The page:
• Zero-knowledge (ZK) proofs [13] allow a prover to convince a verifier of the validity of a mathematical statement of the form “x ∈ L” without revealing any additional knowledge to the verifier besides the fact that the theorem is true.
  • Some of the key ideas that allow [16] for a black-box use of the hash function are: (1) the prover unfolds the paths of the Merkle tree so that the verifier can directly check the hash consistency, (2) the prover/simulator can arbitrarily extend a path on the fly by computing fake LEGO nodes and cheat in the proof of consistency using their respective trapdoors.
  • Pass and Seth [9] showed how to implement the non-black-box simulation technique of Barak using OWFs. The main idea of CPS is to notice that digital signature schemes — which can be constructed from one-way functions — share many of the desirable properties of CRHFs, and to show how to appropriately instantiate Barak’s protocol using signature schemes instead of using CRHFs. More precisely, CPS show that by relying on strong fixed-length signature schemes, one can construct a signature tree analogous to the Merkle hash-tree that allows compression of arbitrary length messages into fixed length commitments and satisfies an analogue collision-resistance property.
  • In [16], in order to use the CRHF in a black-box manner, the prover is required to open the paths of the Merkle Tree corresponding to the PCPP queries and let the verifier check their consistency.
  • The prover proceeds with the protocol using the remaining half of the keys, namely by committing to n/2 roots, and obtaining n/2 sets of PCPP queries from the verifier.
  • The protocol starts with a signature slot, where the prover sends T commitments, and the verifier signs all of them.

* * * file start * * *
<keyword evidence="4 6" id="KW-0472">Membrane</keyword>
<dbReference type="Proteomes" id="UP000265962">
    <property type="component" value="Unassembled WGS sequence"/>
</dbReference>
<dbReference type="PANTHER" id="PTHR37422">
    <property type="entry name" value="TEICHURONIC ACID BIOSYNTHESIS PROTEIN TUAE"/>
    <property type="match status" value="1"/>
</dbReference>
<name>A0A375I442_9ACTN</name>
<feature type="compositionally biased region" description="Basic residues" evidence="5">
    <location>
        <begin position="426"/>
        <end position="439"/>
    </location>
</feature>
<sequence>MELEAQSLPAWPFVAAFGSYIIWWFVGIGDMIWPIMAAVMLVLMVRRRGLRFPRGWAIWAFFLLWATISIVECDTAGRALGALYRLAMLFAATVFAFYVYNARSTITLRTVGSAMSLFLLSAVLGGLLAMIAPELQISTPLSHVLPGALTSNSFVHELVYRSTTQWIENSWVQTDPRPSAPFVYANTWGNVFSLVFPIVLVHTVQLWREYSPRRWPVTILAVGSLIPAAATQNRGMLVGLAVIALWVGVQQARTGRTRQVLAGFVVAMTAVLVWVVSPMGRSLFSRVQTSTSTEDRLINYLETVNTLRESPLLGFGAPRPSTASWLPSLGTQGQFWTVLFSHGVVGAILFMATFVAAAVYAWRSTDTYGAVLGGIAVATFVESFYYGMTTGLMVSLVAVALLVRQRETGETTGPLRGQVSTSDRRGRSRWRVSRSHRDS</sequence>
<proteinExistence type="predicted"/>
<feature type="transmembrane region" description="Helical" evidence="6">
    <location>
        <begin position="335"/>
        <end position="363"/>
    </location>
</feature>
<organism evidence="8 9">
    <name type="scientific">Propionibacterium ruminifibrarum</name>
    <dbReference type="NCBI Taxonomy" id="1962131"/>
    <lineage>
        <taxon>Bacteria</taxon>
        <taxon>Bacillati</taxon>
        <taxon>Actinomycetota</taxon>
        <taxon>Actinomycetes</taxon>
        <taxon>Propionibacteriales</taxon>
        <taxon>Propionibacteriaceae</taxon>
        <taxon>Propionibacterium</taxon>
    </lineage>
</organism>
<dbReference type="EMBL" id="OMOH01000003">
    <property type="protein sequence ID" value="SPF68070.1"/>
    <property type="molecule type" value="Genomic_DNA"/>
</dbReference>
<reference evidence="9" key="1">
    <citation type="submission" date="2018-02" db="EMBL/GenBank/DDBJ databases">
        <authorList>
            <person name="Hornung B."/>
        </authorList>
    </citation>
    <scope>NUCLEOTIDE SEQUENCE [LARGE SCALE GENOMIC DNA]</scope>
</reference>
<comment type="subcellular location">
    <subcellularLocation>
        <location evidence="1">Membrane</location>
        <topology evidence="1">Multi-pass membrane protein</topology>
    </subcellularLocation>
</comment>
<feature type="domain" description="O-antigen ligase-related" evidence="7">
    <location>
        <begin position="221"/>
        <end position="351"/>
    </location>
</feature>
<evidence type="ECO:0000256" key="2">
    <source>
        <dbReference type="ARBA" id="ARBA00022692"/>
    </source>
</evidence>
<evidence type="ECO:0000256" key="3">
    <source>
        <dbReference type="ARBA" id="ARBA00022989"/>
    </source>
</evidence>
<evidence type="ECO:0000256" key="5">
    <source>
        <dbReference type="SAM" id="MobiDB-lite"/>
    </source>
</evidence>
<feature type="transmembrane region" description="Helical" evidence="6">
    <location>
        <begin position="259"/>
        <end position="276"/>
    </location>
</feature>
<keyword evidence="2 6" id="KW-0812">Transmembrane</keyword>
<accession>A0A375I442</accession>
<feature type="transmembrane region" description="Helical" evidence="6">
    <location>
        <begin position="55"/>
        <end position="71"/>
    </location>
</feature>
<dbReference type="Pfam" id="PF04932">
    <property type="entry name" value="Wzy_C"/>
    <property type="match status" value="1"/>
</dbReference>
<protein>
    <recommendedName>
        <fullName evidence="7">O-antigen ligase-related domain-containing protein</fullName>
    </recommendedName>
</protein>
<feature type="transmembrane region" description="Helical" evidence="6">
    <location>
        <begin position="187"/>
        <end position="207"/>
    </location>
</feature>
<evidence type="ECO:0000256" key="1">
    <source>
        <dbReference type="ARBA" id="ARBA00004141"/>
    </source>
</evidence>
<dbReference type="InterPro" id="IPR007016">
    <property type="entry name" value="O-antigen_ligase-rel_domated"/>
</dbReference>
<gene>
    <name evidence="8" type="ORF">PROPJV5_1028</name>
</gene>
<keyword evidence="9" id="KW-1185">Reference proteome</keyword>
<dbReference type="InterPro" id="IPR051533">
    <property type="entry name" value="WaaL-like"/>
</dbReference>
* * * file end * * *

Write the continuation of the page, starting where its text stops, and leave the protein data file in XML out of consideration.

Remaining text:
• Using a ZK protocol he proves that: (1) the paths are consistent with the root committed before, (2) the leaves of the paths open to accepting PCPP answers, in a black-box manner.
  • The simulator computes consistent trees for the machine V ∗ and the PCPP proof by rewinding the verifier in the first signature slot, and committing to their depth at the beginning.
  • Zero-knowledge follows from the t-privacy and soundness follows from the t-robustness of the MPC/VSS protocols, where t-robustness roughly means that, provided that the predicate to be proved is false and that the prover does not know in advance which views will be opened, corrupting only t players is not sufficient to convince the verifier with consistent views.
  • The prover will decommits t views for all MPC/VSS protocol committed before as follow: first, it computes accepting MPC views by running the simulator granted by the t-security of the MPC-in-the-head protocol, it open to such views by equivocating the corresponding commitments.